Can you believe they knew a quarter of a century ago that it was not good for babies, but not it’s suddenly okay for everyone else.
Well the regulatory agencies have also been duped and simply have NOT done their research.
They have been deceived into believing that canola is the next best oil.
Many have vested their legislative careers in the oil change making it darn near impossible to admit this fatal error and turn this problem around.
It simply is not going to happen anytime soon.
Remember it took decades before the dangers of trans fat were finally exposed.
Regulator “authorities” have managed to ignore even the warnings of the Harvard School of Public Health that stated decades ago that there is no safe level of trans fats.
Here is a shocker you may not know.
In spite of the enormous proof of the dangers of trans fats (some of which were reported by Harvard researchers decades ago), the FDA has allowed food manufacturers to put the words “NO TRANS FATS” to be plastered on any label if there are less than 500 mg of trans fats per puny 1/2 cup serving.
Again Harvard researchers showed ages ago that there is no safe level of trans fats, since trans fats have grossly changed the fundamental chemistry of our cell membranes.
The sad thing is many people think they are safe and knowledgeable in choosing canola oil, because they have fallen for the hype without finding out the facts for themselves. The bottom line is you don’t want to ingest any food containing GMO canola oil or hydrogenated vegetable oils (soy, cottonseed, safflower and corn).
Butter, grape seed oil, olive oil (preferably cold-pressed, unfiltered, extra virgin) are great for cooking and for salad dressings. It goes without saying any oil in dark glass is preferred over plastic as well.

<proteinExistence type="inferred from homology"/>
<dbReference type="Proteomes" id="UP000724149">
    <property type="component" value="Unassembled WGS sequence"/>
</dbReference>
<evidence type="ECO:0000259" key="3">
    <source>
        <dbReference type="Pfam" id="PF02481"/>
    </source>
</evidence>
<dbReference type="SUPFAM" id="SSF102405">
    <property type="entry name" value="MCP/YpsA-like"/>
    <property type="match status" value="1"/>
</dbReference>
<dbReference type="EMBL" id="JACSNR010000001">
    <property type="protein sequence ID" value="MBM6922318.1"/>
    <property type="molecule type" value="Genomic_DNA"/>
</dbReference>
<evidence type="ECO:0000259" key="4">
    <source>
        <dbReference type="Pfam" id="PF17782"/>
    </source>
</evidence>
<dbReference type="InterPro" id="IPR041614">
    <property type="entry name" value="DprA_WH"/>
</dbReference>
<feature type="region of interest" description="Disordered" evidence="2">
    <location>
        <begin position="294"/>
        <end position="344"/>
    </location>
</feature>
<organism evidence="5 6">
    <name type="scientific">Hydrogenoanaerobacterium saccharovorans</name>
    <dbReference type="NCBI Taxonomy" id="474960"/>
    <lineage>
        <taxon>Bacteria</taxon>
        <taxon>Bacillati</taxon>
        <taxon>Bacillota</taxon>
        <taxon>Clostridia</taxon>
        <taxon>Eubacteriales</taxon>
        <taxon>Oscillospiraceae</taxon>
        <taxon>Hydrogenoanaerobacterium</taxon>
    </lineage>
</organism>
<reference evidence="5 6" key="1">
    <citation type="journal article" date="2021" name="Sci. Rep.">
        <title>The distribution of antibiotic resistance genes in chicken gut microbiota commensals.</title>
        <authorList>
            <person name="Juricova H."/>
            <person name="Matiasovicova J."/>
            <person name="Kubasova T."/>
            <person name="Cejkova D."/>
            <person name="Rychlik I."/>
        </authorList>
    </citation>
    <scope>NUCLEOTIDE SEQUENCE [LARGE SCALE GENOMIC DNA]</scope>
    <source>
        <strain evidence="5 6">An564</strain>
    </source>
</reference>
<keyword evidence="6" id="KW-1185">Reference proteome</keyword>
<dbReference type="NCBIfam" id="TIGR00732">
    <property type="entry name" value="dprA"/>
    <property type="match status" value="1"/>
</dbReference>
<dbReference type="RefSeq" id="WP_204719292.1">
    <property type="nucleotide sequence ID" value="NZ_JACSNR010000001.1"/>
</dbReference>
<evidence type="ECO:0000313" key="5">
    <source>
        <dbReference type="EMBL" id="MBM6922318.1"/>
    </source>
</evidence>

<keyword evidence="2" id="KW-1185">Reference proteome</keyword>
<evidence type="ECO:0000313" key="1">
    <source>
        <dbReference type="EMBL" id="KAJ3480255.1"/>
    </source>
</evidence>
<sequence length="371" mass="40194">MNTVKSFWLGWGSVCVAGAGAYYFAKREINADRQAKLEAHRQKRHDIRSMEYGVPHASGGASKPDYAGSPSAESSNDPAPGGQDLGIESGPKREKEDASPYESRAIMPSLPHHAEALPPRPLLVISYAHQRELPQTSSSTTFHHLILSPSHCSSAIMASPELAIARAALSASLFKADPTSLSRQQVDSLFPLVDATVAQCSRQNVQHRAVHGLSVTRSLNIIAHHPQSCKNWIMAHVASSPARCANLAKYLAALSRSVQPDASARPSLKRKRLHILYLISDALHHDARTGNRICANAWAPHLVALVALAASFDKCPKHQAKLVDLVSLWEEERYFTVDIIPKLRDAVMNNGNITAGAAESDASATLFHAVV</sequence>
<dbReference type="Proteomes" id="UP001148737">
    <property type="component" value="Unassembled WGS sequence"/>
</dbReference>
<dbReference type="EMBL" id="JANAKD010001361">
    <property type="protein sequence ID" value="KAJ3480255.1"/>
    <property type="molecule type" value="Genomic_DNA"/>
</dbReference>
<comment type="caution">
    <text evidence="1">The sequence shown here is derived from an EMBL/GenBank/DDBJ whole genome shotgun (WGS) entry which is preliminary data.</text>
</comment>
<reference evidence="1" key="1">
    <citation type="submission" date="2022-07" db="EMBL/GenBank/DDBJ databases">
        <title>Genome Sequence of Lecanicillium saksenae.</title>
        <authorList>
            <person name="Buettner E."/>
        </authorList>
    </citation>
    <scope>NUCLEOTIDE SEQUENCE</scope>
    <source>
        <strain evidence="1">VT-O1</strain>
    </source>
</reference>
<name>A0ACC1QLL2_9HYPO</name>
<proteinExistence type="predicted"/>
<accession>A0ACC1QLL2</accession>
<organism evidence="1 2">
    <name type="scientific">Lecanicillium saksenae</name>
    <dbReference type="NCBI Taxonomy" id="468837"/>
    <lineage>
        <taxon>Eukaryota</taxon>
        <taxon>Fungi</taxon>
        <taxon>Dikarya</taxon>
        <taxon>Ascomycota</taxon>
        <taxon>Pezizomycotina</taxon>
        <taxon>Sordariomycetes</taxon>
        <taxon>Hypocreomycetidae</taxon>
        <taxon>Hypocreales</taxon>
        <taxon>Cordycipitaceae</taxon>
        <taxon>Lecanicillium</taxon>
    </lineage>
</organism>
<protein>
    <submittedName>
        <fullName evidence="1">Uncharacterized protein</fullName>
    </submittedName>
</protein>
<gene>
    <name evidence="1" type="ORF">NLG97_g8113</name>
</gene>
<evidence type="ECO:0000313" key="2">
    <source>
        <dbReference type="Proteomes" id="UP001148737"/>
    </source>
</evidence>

Calabrese C., et al, A cross-over study of the effect of a single oral feeding of medium chain triglyceride oil vs. canola oil on post-indigestion plasma triglyceride levels in healthy men, Altern Med Rev 4; 1:23-28, 1999
Enig M, Know Your Facts (Bethesda Press, 2000), The Oiling of America, also website: westonaprice.org/know your fats/canola
Innis SM, et al, Dietary canola oil alters hematological indices and blood lipids in neonatal piglets fed formula, J Nutr 129:1261-68, 1999
Sauer FD. Et al, Additional vitamin E required in milk replacer diets that contain canola oil, Nutr Res 17; 2:259-69, 1997
Kwon JS, et al, Effects of diets high in saturated fatty acids, canola oil, or safflower oil on platelet function, thromboxane B2 formation and fatty acid composition of platelet phospholipids, AM J Clin Nutr, 54:351-58, 1991
MacDonald BE, et al, Comparison of the effects of canola oil and sunflower oil on plasma lipids and lipoproteins and on in vivo thromboxane A2 and prostacyclin production in healthy young men, AM J Clin Nutr 50:382-88, 1989
Rodgers, Sherry. Total Wellness. Prestige Publishing
Duque-Guimaraes DE, et al, Early and prolonged intake of partially hydrogenated fat alters the expression of genes in rat adipose tissue, Nutr: 782-9, 2009